November 13 2018 – Talya Cayce
Stretch marks, those unsightly tiger claw striped scars that we’d wish we can somehow do a magical disappearing act on. They can happen to anyone, at any age and gender. They can appear all over the body, but usually on the tummy, chest, and hips. Even though it is not fatal to have stretch marks, most people would do anything to get rid of them. Here, we explore the WHATs about stretch marks: what they are, what can cause them to come about, and what to do to treat them.
WHAT ARE STRETCH MARKS?
Everyone who’s reading this article, probably can easily answer that question. Or most likely, perform a little show-and-tell as an answer; if they’re not shy about having stretch marks. If that’s you, you can skip down to the next section. But for the lucky few who has not met a stretch mark yet, then continue reading.
Stretch marks are scars of fine, depressed lines. They are usually reddish, purple or pink in color, when they are fresh. As we age, stretch marks gradually blend into the surrounding skin by turning white, silvery, or very light brown, depending on the natural skin tone, expect them to start to changing colors within six months to a year from the time they’ve first appeared. Stretch marks tend to occur in fatty areas and/or stretched areas such as the abs, chest, thighs and hips. On some people they also appear on the arms, calves and back.
To most, having stretch marks is equivalent to saying goodbye to wearing hot pants, bikini and any garment that would expose them.
WHAT CAUSES PEOPLE TO GET STRETCH MARKS?
Stretch marks are created when the skin, more accurately, its collagen and elastin fibers are suddenly stretched by rapid growth or weight gain, these same fluctuations occur during puberty or pregnancy, hence the abundance of instances when stretch marks happen to people who are undergoing these life changes. When the body expands faster than the skin can accommodate, skin tears are formed, as these tears heal, they turn into scars.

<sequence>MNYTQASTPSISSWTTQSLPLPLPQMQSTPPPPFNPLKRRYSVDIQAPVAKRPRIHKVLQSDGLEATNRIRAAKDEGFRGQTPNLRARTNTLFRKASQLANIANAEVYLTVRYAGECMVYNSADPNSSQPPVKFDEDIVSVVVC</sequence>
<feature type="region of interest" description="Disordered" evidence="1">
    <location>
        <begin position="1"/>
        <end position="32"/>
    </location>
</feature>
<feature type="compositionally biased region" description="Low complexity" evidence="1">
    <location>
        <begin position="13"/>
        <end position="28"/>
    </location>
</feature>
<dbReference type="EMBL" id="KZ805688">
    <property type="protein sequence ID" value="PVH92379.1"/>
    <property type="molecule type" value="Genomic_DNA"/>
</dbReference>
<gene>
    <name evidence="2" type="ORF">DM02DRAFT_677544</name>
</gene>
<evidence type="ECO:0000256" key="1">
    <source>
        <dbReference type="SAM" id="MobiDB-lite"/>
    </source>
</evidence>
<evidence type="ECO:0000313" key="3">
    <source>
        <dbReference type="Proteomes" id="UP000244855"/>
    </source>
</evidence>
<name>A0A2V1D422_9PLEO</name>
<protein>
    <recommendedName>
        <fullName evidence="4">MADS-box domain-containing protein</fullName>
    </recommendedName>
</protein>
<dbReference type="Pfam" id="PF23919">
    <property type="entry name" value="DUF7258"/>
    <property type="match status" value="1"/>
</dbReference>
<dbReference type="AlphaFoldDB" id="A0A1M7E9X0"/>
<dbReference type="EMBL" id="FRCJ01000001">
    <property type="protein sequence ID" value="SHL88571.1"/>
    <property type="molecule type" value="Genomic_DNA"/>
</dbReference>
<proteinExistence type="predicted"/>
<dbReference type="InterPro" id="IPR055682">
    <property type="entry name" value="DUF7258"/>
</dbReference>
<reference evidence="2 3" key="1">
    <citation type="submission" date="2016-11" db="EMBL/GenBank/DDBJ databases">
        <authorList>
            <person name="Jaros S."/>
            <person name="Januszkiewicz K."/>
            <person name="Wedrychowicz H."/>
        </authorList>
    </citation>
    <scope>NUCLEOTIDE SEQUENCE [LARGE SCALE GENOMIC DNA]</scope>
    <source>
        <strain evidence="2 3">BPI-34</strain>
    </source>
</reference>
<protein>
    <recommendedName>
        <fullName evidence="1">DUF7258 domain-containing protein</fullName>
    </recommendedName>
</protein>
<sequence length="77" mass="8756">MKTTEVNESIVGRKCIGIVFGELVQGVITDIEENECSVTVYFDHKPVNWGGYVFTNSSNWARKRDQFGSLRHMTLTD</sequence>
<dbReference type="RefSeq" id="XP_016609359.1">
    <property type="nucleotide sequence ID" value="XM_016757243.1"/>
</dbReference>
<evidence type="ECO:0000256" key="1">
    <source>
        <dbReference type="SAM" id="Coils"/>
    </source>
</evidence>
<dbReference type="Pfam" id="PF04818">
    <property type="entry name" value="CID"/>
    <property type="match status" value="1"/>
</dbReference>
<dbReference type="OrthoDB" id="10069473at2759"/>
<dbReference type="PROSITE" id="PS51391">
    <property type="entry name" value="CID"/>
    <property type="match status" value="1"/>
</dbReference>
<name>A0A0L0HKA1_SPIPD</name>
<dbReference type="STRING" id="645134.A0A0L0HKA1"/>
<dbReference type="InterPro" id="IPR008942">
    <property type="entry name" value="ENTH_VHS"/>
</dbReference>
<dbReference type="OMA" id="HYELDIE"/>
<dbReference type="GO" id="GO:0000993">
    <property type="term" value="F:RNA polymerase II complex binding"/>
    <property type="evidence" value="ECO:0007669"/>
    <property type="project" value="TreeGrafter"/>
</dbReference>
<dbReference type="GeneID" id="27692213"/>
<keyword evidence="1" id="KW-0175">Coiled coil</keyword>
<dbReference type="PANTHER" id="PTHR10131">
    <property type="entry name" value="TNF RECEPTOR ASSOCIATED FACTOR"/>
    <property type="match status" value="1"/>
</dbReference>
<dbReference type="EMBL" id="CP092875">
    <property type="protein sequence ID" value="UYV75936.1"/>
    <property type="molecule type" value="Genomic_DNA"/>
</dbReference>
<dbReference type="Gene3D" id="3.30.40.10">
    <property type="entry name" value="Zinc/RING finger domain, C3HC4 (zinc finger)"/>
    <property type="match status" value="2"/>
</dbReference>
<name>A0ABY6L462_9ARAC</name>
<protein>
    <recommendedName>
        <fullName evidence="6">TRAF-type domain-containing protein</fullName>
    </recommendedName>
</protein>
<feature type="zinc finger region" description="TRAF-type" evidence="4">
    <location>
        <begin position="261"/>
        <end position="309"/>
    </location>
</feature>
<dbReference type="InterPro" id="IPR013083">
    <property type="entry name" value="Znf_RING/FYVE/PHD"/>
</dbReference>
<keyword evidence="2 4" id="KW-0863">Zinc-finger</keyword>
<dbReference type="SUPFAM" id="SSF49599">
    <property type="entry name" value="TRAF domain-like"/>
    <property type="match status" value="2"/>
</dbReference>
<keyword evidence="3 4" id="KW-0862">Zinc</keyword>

There is a prevailing myth that stretch marks appear because one is overweight. And indeed most stretch marks appear during a woman’s pregnancy, when women at this stage gain weight; perhaps further solidifying this myth. Stretch marks are simply signs that the dermis, the deeper layer of the skin, is stretched during rapid growth.
This is why you would see teenagers who are fit and healthy and have stretch marks. And also why you’d see some truly overweight people without a line of stretch mark in their bodies.
Stretch marks will likely occur:
• Familial history of stretch marks
• Puberty or any rapid growth spurts
• Rapid weight gain, weight loss as in yo-yo dieting
• Weight trainers or athletes sometimes get stretch marks from developing muscle mass.
WHAT CAN I DO TO TREAT OR MINIMIZE STRETCH MARKS?
Even though there is a growing trend where people are starting to accept and embrace stretch marks, indeed some women are displaying theirs as symbols proudly announcing their motherhoods; others are incessantly in search for a ‘cure’, a method to get rid or even just to lessen the appearance of stretch marks.
While stretch marks may never completely vanish, except maybe through costly combo treatments of laser and dermal needling, stretch marks do fade over time. They become less and less noticeable.
Caring for overly stretched skin can hasten the fading and reduce the intensity of stretch marks. Exfoliation of the dead cells of the scars is a must, so that skin nutrients can go through and start to heal. Stay away from plastic exfoliating micro-beads, they can do more harm than good both to your skin and to the environment.
Use coffee based scrubs instead. Coffee is an effective, natural skin exfoliator and stretch mark minimizer because of its antioxidant and anti-inflammatory properties. Antioxidants allow for the repair of damaged cells, and anti-inflammatory works to calm redness and puffiness. Follow with a healing oil or skin cream to further soften and moisturize the skin. And always allow your skin to rejuvenate by having rest periods in between scrubbings.